PROVIDENCE, R.I. — A passion for Liberia and the plight of its people drove Ashoka Mukpo to work there, first to help relief efforts, then as a photojournalist to tell its story. But Mukpo has an unusual story of his own: As an infant, he was identified as a reincarnated Tibetan lama, a role he chose not to pursue.

Mukpo, 33, was diagnosed Thursday with Ebola and was being cared for at a treatment center in the Liberian capital, Monrovia. His family said he was expected to leave there Sunday and arrive at the Nebraska Medical Center in Omaha on Monday.

His mother, Diana Mukpo, comes from an upper-class aristocratic family in Great Britain. At age 16, she left boarding school in Scotland and married Tibetan Buddhist leader Chogyam Trungpa Rinpoche, who founded the Shambhala community that spread Buddhism in the West. She was one of several wives.

They moved to Boulder, Colorado, in the 1970s and set up a Buddhist center, where notables such as Allen Ginsburg, Joni Mitchell and William Burroughs studied and Trungpa advocated tantric sex.

After starting a family with Trungpa, Mukpo’s mother connected with one of her husband’s followers, Dr. Mitchell Levy, a Jewish man from New York.


Levy is Mukpo’s biological father, Mukpo said in an interview with the Dorje Shugden Buddhist website, but Trungpa raised Mukpo as his own son.

When Mukpo was just a few months old, he was recognized by another Buddhist lama as the ninth Khamnyon Tulku, or reincarnated lama, a spiritual leader.

Mukpo’s older half brother, Gesar Mukpo, son of Diana Mukpo and Trungpa, also was named a tulku and succeeded his father as leader of the Shambhala community after his death in 1987.

After he died, Mukpo’s mother and Levy married and moved to Providence. Levy is medical director of the intensive care unit at Rhode Island Hospital and a professor and chief of pulmonary and critical care medicine at Brown University’s medical school. Mukpo’s mother is a horse trainer who owns a stable outside Boston.

Mukpo attended Moses Brown, a Quaker day school in Providence. He received degrees from Georgetown University and the London School of Economics.

His more traditional life sometimes caused angst.

“When you’re 15, you can’t say, ‘Dude, I’m a reincarnated spiritual master from the hills of Tibet, and my father was this womanizing, drinking, Tibetan-crazy-wisdom genius,’ without people thinking you’re weird,” he said in the Dorje Shugden interview.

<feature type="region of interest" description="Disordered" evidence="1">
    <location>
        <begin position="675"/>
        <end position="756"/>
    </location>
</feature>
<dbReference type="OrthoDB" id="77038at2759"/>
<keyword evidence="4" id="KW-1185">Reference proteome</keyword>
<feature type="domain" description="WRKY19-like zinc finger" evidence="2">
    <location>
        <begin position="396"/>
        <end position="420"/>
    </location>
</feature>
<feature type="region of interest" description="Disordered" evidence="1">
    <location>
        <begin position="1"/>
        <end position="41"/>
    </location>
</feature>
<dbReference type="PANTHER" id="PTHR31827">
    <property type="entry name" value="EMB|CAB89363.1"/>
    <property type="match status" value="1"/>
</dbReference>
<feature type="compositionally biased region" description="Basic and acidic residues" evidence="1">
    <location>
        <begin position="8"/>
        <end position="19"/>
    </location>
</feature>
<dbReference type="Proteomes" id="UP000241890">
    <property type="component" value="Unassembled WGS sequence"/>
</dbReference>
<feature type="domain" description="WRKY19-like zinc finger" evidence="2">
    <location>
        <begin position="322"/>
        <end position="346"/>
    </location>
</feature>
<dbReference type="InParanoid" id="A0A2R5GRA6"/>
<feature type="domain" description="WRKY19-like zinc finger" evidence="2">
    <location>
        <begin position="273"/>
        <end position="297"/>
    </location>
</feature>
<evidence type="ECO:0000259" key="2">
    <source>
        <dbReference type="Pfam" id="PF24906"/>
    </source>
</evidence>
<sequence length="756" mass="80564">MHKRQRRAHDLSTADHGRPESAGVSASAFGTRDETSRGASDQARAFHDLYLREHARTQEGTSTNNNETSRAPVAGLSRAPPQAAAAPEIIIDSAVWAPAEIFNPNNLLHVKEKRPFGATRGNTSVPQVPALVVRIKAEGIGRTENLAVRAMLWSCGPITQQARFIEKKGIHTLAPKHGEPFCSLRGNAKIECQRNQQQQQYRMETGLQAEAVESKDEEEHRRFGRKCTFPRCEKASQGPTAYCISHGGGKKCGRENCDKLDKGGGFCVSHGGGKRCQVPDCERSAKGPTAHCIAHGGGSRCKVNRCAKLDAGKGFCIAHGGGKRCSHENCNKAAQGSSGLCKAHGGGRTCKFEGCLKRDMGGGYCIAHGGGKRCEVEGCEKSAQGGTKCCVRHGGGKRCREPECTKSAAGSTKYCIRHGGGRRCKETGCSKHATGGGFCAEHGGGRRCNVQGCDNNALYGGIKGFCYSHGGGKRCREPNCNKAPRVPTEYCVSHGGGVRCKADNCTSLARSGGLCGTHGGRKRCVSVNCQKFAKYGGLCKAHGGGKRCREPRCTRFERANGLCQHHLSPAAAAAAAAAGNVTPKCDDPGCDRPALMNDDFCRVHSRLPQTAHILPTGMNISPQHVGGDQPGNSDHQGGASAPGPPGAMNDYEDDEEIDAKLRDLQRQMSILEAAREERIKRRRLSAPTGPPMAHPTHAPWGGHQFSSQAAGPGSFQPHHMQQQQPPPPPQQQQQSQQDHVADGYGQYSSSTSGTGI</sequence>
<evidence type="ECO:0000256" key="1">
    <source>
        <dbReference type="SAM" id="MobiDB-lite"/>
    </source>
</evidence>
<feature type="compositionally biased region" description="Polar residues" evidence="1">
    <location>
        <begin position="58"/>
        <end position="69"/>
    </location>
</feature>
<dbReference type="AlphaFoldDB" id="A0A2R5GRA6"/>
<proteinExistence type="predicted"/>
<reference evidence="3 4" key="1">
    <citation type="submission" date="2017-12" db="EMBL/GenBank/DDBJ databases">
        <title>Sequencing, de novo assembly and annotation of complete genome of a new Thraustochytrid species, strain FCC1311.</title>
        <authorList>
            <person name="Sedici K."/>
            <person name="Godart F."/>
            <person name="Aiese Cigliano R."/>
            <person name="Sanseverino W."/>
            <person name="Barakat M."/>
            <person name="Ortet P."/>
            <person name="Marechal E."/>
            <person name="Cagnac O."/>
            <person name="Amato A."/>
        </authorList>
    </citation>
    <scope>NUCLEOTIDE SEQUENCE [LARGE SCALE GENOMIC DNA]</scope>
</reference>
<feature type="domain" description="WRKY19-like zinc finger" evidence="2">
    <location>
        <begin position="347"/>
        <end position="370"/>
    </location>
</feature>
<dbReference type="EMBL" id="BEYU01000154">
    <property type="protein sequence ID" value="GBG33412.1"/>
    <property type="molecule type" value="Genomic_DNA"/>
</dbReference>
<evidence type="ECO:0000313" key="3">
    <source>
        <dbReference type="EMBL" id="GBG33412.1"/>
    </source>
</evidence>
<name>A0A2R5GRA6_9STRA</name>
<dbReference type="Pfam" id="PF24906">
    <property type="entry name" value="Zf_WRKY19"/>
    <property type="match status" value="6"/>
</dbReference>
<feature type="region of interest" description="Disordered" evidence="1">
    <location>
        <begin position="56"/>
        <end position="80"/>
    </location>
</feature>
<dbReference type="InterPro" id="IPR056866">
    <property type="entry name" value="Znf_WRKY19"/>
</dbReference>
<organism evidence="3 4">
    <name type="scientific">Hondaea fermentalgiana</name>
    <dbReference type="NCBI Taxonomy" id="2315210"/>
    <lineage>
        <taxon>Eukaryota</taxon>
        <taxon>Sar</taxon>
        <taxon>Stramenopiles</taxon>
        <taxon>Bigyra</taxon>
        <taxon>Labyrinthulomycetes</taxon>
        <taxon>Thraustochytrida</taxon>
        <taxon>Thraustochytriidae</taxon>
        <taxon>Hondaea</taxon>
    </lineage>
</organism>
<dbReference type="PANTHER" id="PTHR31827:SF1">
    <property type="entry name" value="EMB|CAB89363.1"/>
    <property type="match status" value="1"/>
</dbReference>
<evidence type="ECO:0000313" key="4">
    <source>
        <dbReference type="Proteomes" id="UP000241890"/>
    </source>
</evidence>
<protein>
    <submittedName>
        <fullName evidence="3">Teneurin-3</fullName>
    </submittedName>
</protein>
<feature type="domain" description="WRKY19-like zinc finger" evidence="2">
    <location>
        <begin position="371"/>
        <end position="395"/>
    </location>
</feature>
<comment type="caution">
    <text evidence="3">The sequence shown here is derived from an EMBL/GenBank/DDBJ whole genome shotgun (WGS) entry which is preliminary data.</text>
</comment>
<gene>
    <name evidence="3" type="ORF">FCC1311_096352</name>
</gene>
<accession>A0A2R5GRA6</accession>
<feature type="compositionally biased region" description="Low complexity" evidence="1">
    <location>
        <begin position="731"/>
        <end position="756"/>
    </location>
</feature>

In 2002, he traveled to Tibet with his parents to visit the monastery that’s his family’s spiritual home.

“Someone put a sick baby in front of my face and asked me to blow on it. I did. I’m not going to be the guy who says, ‘This whole thing doesn’t make sense for me, sorry!’ ” he said in the interview.

Mukpo ultimately decided not to embrace his status as a reincarnated lama, Levy said.

“He’s proud of his street cred and his intellectual credibility that he feels he’s earned, and for him, the reincarnated tulku, although a powerful tradition and a very important tradition, I don’t think he wanted to feel like he was being handed something he didn’t earn,” Levy said.

Mukpo has worked at Human Rights Watch and spent two years in Liberia working as a researcher for the Sustainable Development Institute, a nonprofit highlighting concerns of workers in mining camps.


Levy said his son returned to Providence in May and intended to pursue a career as a journalist. By August, he saw what was happening in Liberia and decided to return, Levy said.

“His intention in going back was to illustrate the tremendous burden and impact of the Ebola epidemic,” Levy said. “He sensed that the international community was isolating Liberia rather than reaching out to help them.”

Mukpo said he was filming inside and around clinics and high-risk areas but doesn’t know how he was infected with Ebola, Levy said.

Levy said his son is staying in an isolation tent.

Besides NBC, Mukpo has been working for Vice News and other media outlets. In an opinion piece in Al Jazeera America on Sept. 17, Mukpo wrote that he had seen children close to death turned away from treatment centers.

He called the U.S. response underwhelming and slow.

“The most critical element of all is time,” he wrote. “Every life saved matters.”